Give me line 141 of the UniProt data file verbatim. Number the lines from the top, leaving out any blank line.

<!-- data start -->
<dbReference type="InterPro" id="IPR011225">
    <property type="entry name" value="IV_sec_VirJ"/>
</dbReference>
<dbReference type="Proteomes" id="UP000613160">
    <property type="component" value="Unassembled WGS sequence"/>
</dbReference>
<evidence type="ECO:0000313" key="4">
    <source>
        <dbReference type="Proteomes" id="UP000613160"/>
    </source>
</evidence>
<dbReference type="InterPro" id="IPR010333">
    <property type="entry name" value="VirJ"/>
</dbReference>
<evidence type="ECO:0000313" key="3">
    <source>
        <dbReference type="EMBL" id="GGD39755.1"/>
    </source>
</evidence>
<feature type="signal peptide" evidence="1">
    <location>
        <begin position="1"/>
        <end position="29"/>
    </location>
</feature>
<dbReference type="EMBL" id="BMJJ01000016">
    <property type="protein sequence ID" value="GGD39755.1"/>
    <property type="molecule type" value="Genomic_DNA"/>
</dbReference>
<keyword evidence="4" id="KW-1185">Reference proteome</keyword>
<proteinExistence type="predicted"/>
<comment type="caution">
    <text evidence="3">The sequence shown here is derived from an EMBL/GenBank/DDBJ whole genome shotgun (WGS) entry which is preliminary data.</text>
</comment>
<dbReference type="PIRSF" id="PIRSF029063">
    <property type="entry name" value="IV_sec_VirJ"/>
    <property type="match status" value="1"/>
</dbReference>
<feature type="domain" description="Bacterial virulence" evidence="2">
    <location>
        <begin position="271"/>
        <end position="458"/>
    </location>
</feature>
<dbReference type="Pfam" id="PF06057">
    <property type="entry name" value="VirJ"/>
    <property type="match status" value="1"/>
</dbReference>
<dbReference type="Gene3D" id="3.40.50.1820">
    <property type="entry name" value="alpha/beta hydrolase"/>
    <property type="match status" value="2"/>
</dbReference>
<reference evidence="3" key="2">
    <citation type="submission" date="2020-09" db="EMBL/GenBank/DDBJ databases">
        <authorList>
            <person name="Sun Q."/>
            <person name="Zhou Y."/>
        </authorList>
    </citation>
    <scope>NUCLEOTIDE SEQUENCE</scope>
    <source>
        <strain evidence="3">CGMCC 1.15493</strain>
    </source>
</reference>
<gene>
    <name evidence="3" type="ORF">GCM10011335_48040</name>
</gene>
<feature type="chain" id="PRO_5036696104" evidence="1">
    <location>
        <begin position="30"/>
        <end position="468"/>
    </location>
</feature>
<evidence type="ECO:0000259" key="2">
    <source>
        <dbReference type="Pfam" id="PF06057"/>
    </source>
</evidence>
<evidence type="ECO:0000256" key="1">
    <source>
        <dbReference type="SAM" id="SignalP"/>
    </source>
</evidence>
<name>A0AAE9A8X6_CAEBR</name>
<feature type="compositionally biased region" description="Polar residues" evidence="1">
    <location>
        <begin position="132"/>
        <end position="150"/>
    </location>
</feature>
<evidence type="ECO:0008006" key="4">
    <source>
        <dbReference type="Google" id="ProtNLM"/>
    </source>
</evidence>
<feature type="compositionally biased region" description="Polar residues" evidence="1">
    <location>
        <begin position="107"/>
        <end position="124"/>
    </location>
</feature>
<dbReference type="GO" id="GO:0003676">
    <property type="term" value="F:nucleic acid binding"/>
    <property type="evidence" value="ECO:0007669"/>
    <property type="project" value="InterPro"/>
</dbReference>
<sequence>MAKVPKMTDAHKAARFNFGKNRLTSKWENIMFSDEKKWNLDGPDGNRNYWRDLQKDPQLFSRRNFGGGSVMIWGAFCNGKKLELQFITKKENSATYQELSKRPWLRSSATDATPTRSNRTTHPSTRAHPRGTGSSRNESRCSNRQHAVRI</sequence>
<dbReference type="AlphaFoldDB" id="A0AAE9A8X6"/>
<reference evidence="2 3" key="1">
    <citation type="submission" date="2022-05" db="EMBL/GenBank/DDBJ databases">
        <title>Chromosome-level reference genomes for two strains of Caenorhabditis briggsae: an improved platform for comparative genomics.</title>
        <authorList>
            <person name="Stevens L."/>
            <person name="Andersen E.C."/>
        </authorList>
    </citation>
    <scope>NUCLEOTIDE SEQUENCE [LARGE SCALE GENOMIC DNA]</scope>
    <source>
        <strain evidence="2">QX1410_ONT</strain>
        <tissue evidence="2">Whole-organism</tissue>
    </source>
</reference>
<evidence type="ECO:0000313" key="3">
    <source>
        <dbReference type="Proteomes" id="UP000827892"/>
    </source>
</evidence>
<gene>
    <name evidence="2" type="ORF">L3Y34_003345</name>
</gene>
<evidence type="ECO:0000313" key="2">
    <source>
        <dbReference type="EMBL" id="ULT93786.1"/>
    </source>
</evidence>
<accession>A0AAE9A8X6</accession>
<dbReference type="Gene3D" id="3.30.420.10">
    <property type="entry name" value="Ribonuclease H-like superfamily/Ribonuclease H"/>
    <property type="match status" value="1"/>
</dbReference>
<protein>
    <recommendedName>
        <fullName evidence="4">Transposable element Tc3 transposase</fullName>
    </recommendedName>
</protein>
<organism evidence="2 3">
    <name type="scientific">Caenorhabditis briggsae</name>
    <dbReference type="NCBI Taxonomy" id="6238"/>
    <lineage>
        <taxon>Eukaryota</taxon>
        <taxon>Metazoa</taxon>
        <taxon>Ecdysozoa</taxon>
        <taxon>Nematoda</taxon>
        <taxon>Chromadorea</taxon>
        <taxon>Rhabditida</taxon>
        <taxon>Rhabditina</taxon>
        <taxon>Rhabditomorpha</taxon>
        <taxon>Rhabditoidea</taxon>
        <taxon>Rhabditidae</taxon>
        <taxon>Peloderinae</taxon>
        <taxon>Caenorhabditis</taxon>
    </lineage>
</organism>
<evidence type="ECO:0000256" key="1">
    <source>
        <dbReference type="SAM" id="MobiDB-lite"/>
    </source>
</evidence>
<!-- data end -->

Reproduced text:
<protein>